If the ureter becomes blocked, the resultant increased pressure may be relieved by inserting a double-J stent (a polymer tube, usually punctuated with holes). A major clinical problem associated with stent use is reflux (retrograde flow of urine from the bladder to the kidney), which may result in infections, scarring, and even renal failure. We develop a mathematical model, treating the ureter as an elastic tube and the stent as a permeable rigid tube within it. We investigate how the number of holes in the stent wall affects the total amount of reflux that occurs when bladder pressure rises, by considering the limits of a highly-permeable stent, and an impermeable stent. We find that, in the scenarios we consider, the highly-permeable stent gives rise to less total reflux than the impermeable one.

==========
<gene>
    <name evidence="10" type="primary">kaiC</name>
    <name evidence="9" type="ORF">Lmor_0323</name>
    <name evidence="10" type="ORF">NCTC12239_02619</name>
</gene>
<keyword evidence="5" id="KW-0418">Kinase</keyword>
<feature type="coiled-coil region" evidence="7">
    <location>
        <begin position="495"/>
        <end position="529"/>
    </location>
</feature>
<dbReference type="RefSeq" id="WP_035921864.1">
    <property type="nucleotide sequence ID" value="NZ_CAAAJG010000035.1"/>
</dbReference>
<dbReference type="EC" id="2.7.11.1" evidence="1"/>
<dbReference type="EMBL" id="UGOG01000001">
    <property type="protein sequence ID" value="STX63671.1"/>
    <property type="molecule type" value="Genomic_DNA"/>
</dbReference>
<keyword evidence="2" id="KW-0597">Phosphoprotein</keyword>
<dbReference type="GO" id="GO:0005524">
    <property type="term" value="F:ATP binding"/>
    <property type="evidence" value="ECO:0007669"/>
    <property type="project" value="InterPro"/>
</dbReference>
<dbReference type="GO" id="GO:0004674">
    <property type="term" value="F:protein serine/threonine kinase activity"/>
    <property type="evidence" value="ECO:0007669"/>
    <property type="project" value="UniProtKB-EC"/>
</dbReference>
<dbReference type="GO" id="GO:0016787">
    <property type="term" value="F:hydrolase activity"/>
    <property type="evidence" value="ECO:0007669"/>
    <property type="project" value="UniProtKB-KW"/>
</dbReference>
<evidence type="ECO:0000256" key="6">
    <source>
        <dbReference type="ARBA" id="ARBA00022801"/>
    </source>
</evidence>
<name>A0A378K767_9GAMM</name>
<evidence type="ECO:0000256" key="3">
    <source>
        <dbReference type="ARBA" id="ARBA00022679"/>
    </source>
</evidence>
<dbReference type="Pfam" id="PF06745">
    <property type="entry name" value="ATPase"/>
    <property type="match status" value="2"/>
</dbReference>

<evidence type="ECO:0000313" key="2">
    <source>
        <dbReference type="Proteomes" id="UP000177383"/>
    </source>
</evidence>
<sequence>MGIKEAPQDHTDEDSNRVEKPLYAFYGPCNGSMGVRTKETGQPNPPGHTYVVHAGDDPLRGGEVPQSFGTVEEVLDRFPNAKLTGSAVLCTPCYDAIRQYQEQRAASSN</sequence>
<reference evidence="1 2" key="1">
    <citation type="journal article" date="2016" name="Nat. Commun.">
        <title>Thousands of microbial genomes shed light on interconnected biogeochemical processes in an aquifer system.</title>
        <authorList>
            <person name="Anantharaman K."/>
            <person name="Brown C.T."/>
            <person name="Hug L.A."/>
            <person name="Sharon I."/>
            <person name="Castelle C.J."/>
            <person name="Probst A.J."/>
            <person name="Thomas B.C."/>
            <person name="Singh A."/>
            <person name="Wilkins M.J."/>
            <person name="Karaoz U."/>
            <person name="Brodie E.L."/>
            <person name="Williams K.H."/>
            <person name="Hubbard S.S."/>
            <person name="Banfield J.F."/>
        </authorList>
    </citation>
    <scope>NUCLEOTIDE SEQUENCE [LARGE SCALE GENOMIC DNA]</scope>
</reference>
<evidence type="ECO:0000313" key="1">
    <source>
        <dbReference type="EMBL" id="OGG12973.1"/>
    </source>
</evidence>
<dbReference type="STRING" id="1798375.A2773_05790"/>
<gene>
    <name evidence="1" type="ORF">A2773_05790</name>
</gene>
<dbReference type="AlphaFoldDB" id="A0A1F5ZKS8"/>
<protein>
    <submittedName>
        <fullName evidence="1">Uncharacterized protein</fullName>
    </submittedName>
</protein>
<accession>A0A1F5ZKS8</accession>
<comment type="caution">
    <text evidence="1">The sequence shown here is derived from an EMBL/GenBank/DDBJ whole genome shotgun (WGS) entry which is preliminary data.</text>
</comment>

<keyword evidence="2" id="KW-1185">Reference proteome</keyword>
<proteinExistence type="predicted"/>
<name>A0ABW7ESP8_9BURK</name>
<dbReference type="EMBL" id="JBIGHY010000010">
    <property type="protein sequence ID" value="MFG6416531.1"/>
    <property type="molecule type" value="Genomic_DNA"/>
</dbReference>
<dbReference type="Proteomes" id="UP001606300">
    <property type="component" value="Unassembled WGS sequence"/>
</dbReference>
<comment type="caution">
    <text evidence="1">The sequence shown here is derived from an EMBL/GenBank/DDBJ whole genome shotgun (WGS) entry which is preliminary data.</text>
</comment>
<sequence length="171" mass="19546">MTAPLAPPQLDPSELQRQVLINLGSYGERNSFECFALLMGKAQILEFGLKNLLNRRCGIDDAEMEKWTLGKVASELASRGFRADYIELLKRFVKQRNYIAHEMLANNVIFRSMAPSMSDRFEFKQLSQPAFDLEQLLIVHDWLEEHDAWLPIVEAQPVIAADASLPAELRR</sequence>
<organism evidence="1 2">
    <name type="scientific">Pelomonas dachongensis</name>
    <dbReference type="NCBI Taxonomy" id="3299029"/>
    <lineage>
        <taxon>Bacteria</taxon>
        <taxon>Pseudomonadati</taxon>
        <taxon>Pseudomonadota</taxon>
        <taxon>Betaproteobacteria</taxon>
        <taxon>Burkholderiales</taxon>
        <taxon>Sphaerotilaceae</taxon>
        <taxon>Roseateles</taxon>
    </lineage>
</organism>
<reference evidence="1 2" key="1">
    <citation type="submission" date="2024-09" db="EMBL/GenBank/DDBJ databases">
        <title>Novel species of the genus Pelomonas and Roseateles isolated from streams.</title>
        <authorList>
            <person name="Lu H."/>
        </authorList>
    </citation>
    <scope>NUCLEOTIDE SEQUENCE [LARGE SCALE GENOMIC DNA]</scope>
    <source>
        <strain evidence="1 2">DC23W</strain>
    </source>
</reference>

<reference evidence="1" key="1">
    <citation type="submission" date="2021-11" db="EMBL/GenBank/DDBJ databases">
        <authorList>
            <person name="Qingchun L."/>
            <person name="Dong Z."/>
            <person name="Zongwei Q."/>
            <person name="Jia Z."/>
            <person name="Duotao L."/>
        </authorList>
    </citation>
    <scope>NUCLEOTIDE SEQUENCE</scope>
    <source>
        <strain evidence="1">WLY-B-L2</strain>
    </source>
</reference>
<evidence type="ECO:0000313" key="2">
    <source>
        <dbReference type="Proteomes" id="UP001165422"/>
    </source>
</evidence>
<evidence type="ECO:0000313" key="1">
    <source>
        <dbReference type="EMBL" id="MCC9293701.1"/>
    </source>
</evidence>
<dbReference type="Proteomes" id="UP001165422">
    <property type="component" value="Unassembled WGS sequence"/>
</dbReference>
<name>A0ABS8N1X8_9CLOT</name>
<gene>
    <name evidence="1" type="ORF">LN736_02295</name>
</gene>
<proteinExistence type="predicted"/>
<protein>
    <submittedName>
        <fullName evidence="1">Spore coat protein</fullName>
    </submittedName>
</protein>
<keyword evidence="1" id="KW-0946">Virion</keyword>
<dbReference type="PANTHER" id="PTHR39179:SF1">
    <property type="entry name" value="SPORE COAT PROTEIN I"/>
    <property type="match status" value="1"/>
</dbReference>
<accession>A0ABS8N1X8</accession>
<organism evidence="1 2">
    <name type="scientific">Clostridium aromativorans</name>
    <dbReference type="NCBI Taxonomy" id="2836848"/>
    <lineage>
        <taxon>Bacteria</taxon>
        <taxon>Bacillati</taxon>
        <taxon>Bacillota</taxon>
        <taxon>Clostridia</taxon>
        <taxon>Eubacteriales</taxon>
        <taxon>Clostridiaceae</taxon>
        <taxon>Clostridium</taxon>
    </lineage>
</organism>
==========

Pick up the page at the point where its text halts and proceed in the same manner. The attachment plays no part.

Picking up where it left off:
All Science Journal Classification (ASJC) codes
- Modeling and Simulation
- Agricultural and Biological Sciences (miscellaneous)
- Applied Mathematics
- Elastic tube